Debugging Utilities

Richard Kettering edited this page Jul 25, 2016 · 5 revisions
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As you write stuff for the game, things inevitably won't behave as intended, and you'll need to debug them. Rather than guessing what went wrong, we have some tools that can let you diagnose what's going wrong.

Whilst the game is running, if you press control-D, the game will freeze, and a debugging console will appear on the screen (visually, it's not much at the moment, just an insertion point which lets you type). This allows you to type any formula that's valid in FFL, and have the game output the results of that formula. You can use this to ask all sorts of things that aren't visually obvious, such as how many hitpoints something has, what something's exact x,y position is, you can check variables - and most importantly, if you have an object that uses variables to keep track of what it's doing, or what's attached to it, you can check what's stored in them. FFL is able, of course, to not just query values, but change them. You can use the debug console to set any value you want, or run any function you want, just like you would when writing an object.

When you type in a variable like hitpoints, it can't mean anything on its own; hitpoints are always "of a certain object". To know which object is being referred to, the debug console lets you click on an object, and select it; frogatto himself (or really, the player object) starts as being selected by default, and you can select anything else by clicking on it, just like you would in the editor.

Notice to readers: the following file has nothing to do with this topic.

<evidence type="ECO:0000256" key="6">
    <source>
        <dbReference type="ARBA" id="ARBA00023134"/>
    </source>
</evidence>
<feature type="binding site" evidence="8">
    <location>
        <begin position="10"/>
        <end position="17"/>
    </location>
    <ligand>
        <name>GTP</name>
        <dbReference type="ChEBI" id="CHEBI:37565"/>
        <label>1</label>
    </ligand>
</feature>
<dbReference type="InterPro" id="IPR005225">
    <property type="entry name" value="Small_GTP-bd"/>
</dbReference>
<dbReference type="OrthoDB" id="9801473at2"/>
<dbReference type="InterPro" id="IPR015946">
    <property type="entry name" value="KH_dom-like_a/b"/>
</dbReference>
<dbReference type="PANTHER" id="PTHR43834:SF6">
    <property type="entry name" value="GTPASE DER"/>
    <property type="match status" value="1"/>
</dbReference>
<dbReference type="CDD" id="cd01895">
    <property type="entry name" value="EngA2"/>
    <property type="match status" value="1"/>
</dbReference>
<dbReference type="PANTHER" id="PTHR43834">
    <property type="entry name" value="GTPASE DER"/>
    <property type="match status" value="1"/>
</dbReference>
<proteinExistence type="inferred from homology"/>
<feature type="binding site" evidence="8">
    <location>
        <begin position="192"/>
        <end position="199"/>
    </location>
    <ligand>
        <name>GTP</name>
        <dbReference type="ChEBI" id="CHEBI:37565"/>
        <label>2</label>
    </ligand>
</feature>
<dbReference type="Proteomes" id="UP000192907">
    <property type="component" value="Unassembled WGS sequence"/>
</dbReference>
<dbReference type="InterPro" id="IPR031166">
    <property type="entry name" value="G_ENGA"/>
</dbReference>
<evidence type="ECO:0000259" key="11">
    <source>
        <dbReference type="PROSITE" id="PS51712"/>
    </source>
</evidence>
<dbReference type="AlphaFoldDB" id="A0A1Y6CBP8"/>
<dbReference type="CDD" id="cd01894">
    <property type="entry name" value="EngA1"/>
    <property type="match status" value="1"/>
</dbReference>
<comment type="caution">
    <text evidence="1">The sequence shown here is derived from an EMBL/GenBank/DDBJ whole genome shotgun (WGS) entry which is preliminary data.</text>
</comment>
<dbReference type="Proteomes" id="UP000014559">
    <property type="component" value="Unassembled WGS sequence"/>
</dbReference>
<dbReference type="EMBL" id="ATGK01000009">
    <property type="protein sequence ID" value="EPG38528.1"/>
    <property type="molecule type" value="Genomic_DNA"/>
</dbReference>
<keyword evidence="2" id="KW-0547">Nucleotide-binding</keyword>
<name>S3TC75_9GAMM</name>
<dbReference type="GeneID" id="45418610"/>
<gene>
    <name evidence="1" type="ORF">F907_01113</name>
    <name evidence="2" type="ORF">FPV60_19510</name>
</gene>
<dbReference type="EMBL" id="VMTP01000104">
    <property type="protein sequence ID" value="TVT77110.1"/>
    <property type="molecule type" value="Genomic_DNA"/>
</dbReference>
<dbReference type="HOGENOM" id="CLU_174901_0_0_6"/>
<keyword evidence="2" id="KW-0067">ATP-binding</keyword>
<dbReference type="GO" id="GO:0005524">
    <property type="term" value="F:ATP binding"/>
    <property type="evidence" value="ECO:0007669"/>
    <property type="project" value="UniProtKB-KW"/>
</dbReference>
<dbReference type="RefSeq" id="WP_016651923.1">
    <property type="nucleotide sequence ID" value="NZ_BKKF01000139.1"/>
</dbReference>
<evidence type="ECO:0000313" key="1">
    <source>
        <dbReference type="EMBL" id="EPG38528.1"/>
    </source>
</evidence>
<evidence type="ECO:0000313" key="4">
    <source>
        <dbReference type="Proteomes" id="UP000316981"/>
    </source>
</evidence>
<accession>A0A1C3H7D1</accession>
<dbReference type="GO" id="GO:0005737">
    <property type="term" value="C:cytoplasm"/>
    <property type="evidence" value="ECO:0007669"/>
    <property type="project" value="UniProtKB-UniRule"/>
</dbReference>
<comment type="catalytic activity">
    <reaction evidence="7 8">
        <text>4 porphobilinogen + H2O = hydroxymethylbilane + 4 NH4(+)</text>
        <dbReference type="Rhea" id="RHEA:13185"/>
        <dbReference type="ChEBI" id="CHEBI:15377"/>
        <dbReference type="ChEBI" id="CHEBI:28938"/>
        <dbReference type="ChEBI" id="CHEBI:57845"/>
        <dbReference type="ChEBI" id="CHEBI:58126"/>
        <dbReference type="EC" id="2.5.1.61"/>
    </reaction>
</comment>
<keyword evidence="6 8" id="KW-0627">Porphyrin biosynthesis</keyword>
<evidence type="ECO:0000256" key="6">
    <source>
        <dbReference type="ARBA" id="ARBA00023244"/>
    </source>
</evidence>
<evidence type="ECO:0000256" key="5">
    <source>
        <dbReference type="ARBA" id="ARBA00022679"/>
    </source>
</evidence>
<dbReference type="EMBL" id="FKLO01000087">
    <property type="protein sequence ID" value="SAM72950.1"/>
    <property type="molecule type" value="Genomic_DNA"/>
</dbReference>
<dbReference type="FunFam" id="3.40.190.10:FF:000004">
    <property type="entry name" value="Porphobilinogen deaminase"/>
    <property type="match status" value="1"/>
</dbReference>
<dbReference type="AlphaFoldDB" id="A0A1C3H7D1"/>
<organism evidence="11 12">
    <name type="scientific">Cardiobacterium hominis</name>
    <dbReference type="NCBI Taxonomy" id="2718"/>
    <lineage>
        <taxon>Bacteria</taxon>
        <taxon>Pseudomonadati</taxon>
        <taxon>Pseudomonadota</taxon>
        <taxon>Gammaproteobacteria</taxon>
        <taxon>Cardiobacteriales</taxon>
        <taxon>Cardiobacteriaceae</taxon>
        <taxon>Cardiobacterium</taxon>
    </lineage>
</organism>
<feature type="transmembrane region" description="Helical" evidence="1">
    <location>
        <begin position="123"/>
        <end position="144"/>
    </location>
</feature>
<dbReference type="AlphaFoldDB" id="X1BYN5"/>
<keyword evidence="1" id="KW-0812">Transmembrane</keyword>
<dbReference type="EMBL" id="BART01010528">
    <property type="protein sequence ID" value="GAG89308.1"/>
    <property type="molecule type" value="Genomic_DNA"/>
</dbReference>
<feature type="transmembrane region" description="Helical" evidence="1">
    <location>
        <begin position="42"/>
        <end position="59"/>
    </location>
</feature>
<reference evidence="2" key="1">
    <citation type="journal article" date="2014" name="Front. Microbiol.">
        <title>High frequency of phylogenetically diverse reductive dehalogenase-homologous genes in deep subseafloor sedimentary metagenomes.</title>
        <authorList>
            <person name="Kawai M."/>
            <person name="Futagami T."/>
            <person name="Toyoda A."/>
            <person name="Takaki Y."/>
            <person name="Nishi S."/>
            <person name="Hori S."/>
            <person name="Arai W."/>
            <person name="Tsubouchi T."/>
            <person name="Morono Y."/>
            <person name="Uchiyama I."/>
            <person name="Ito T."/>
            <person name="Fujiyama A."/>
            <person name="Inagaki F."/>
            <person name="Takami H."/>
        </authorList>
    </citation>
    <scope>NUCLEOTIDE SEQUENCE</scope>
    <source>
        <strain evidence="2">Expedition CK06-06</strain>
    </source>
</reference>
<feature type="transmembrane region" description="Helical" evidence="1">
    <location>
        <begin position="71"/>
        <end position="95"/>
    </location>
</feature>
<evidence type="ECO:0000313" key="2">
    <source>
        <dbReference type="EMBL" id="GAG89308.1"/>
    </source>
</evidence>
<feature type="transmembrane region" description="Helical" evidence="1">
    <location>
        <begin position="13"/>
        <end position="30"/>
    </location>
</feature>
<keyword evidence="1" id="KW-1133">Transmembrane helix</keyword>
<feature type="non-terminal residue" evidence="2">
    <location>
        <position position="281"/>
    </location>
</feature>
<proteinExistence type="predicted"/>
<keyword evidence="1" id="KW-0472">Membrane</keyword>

If I wanted to know how many hitpoints frogatto had, I could open the debug console, and type hitpoints. If I wanted to set frogatto to having only one hitpoint, I could type set(hitpoints,1).

The debug console also has a few other helpful commands:

  • step - will advance the current object only one frame and keep all other objects unchanged.
  • next - will advance the game one frame.
  • prev - will reverse a next command. prev doesn't work that nicely yet, though and after using it your game probably won't be able to continue outside of debug mode.

There are a few functions, useable either inside an object, or on the debug console, that are helpful:

  • plot_x(val) and plot_y(val) draw a straight vertical line at the given location (or horizontal, respectively). Both this and debug_rect(x,y,w,h) display for only one frame; in an object, this means they're useful only for use in on_process, but on the debug console, they'll display continuously, because the game is "paused" in a single frame.
  • debug_rect(x,y,w,h) draws a rectangle at the target location. This is very helpful because a lot of things in game operate with rects, and you can't see what these rects actually correspond to (there's a function, for example, called solid(x,y,w,h) that tests if anything is solid inside it). We've found that guessing is actually incredibly error-prone; far, far more than we expected. If you just explicitly display the rect being tested, you don't have to guess.

There are a few related functions that are really only useful inside an object:

  • debug() takes a expression, and outputs what it evaluates to. Like anything typed on the debug console, it will display in a little box on the screen, and it will also output to the standard unix console, as is present on macs and linux. It's not very useful in frogatto's debug console, because from there, you can just type anything directly and it will automatically be output. Remember you can concatenate numbers with strings via 'string'+variable. Example: debug('frogatto has '+hitpoints+' HP.') might print "Frogatto has 4 HP."